FP12235The waterlogging/salinity interaction in higher plants revisited – focusing on the hypoxia-induced disturbance to K+ homeostasis
Salinity and waterlogging (oxygen deficiency around the roots) are plant stresses that often occur together on saltland. This combination of stresses impacts on plant growth by decreasing the concentration of potassium and increasing the concentrations of sodium and chloride in shoots. The synchronicity between these changes in ion concentrations has important implications for our understanding of the mechanisms of ion regulation in plants.
Saline lands are often affected by a wide range of constraints rather than salinity alone. Often, only halophytes are able to survive in these conditions by amplifying the mechanisms of salt tolerance, mainly proline accumulation, K : Na homeostasis and antioxidant defence. Cross-tolerance, anticipation and memory are also involved in the tolerance of halophytes to combined stresses.
Some stem-succulent halophytes inhabit areas of very high salinity, such as inland salt lakes. Tolerance and physiological responses to extreme salinity (2000 mM NaCl) were evaluated for two Tecticornia species; both were highly tolerant. Growth patterns of halophytic species on the margins of salt lakes are likely influenced both by soil salinity and water availability (periodic floods and water deficits).
Heavy metal pollution is a major environmental problem that is rapidly gaining importance due to its impact on human health through the food chain. Phytoremediation is considered an effective, low cost, preferred cleanup option for moderately contaminated areas. In this context, the available literature on heavy metal bioaccumulation by Spartina sp. was compiled and compared.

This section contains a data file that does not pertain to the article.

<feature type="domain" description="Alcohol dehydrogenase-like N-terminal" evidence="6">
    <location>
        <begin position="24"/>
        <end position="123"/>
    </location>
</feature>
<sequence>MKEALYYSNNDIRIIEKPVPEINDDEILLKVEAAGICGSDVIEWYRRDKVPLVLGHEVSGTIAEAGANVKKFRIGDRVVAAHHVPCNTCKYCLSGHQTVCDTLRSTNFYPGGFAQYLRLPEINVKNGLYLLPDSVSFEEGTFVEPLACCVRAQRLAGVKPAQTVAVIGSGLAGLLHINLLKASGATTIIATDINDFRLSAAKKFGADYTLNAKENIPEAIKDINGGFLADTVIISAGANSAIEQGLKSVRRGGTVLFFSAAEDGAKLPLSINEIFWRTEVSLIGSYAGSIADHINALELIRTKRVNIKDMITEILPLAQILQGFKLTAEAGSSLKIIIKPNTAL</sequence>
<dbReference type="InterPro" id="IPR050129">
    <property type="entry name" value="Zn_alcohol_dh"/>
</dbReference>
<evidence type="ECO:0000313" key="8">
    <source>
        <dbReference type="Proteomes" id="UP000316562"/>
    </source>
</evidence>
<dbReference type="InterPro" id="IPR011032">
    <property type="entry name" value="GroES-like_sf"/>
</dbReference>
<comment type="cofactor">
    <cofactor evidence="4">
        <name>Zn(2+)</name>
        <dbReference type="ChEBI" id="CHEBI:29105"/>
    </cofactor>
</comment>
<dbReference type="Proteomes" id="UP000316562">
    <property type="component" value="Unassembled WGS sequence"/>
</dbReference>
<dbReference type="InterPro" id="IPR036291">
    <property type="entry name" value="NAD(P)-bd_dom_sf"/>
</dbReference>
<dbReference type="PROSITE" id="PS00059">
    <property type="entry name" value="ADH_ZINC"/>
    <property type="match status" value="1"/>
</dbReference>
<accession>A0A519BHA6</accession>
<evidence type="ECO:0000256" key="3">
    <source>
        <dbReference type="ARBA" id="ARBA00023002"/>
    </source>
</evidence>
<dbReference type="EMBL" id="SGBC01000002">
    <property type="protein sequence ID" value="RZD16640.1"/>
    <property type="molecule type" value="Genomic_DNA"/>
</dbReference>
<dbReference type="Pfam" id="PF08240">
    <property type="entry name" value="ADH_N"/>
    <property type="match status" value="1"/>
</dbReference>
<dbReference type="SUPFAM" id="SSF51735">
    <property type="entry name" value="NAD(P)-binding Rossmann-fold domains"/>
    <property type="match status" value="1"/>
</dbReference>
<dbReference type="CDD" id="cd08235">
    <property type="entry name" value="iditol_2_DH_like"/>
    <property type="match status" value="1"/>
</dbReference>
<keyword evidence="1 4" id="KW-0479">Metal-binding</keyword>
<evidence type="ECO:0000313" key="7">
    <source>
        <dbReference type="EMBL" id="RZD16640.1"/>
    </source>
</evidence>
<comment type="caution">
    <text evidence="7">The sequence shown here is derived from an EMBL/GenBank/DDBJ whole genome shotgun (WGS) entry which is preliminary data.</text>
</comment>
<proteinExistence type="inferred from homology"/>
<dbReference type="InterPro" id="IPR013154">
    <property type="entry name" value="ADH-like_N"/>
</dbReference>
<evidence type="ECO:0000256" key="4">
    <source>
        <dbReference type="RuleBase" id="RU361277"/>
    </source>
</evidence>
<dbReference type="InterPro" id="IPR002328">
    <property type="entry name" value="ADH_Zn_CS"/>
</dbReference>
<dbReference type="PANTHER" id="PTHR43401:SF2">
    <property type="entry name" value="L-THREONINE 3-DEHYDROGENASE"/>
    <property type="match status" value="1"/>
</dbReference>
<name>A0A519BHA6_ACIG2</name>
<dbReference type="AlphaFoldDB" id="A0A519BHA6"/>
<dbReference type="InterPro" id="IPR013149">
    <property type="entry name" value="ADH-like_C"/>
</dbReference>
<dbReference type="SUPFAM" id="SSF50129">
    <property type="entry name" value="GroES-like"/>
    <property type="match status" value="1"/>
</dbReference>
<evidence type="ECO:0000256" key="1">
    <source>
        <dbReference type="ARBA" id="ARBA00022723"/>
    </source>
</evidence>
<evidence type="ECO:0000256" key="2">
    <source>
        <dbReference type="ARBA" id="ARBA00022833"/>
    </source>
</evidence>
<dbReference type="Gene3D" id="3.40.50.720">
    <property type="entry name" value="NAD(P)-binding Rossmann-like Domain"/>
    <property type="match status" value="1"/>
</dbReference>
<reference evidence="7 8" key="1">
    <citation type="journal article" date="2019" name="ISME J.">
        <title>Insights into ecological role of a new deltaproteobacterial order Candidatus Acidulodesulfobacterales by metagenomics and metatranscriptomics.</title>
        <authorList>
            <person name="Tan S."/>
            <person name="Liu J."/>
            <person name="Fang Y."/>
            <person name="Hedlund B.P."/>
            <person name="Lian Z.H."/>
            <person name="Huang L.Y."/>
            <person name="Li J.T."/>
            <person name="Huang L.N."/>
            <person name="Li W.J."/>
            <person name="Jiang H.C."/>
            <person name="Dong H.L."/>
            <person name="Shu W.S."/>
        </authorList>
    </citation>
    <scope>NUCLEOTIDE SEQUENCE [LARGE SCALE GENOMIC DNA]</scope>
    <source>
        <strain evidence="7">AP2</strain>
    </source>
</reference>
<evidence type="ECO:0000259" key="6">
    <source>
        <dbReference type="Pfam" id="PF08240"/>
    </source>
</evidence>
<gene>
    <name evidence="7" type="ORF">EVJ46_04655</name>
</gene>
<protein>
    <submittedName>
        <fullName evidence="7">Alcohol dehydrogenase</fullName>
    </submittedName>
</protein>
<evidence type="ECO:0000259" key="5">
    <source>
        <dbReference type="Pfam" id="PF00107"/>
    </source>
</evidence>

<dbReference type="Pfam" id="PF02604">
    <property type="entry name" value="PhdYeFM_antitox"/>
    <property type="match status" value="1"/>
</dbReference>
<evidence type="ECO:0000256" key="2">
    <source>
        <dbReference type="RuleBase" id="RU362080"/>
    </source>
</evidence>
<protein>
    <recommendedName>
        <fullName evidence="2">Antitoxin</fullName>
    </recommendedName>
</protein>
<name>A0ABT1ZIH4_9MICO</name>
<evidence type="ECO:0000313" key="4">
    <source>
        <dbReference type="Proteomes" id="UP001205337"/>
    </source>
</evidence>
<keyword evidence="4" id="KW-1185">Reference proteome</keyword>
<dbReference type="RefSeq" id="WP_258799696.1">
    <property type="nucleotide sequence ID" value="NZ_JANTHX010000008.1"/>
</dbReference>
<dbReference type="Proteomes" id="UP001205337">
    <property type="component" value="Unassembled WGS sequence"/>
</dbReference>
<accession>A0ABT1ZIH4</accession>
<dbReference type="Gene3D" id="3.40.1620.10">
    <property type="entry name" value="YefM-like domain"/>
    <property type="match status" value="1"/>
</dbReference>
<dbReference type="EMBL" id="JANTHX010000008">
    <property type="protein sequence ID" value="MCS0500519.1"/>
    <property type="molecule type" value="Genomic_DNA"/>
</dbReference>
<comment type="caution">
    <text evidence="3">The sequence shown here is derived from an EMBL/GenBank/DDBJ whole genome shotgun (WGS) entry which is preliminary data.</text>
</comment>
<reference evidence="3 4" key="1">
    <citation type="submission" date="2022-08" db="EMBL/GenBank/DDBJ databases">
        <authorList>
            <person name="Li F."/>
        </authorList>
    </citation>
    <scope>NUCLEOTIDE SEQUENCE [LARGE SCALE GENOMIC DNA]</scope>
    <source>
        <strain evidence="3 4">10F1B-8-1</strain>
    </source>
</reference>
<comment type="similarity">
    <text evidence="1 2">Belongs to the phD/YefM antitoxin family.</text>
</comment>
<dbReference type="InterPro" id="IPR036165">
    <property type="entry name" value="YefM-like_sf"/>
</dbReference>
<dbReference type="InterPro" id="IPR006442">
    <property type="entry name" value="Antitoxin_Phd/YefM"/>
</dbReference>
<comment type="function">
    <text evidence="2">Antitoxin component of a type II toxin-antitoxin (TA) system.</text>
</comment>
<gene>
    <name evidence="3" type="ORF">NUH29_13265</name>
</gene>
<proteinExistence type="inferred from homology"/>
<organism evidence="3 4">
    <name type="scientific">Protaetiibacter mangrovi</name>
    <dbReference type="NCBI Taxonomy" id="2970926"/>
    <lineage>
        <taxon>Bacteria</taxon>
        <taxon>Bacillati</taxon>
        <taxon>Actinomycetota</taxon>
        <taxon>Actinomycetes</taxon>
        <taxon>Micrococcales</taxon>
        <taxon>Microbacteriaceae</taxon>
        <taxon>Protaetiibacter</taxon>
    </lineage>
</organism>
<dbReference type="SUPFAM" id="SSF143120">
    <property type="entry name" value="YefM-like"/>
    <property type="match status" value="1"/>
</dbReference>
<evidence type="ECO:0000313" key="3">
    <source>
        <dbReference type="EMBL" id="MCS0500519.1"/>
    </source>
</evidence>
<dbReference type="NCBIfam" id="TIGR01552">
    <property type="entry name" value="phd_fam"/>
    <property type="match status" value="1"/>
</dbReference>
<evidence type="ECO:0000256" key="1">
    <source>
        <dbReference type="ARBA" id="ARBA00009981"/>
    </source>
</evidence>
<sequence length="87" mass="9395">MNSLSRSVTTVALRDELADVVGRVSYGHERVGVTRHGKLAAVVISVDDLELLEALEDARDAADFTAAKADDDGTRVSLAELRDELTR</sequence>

FP12315Halophyte anti-oxidant feedback seasonality in two salt marshes with different degrees of metal contamination: search for an efficient biomarker
In contaminated estuaries, halophytes can be subjected to high levels of metal contamination that inevitably affect their metabolism, namely, their anti-oxidant systems. Considering the more abundant halophyte species in Tagus estuary salt marshes, Spartina maritima proved to be potentially efficient biomonitor species. Also its enzymatic anti-oxidant system revealed a substantial increase of activity under contaminated conditions. Considering this, Spartina maritima and its anti-oxidant enzymatic defences arise as potential biomonitor species and biomarker for heavy metal contamination studies.
In this work the metal concentration in three plant species (Scirpus maritimus, Spartina maritima and Zostera noltii) of the Mondego Estuary in Portugal was analysed. From the concentration of metals in the aboveground and belowground organs and in the sediment it was possible to conclude that the Mondego Estuary, although having a low level of contaminants, could be a source of metals for nearby aquatic systems.
Plant-inhabiting micro-organisms have a crucial impact on plant growth and health. Specialised bacterial and fungal communities live inside and on the surface of halophytes and may significantly contribute to the salt tolerance of their host. This review analyses the opportunity that the native microbial world offers crop plants to enlarge their growing space into salt affected areas.
A broad variety of secondary compounds of economic interest is present in halophytes, with potential uses in various fields such as pharmaceuticals and nutraceuticals. Salt-tolerant plants are potential sources of valuable products that are largely unexploited. Our overview identifies open research questions and gives suggestions for future applications of secondary compounds of halophytes.
In an attempt to develop Aster tripolium L. as a halophyte vegetable for saline irrigation on dune sand, it was observed that sequential harvesting resulted in leaf chlorosis, yield reduction, reduced nitrate reductase activity (NRA) and enhanced nitrate concentration. Application of suitable Fe-chelates restored leaf colour, NRA and nitrate content indicating that NRA can be an indicator for iron deficiency in A. tripolium.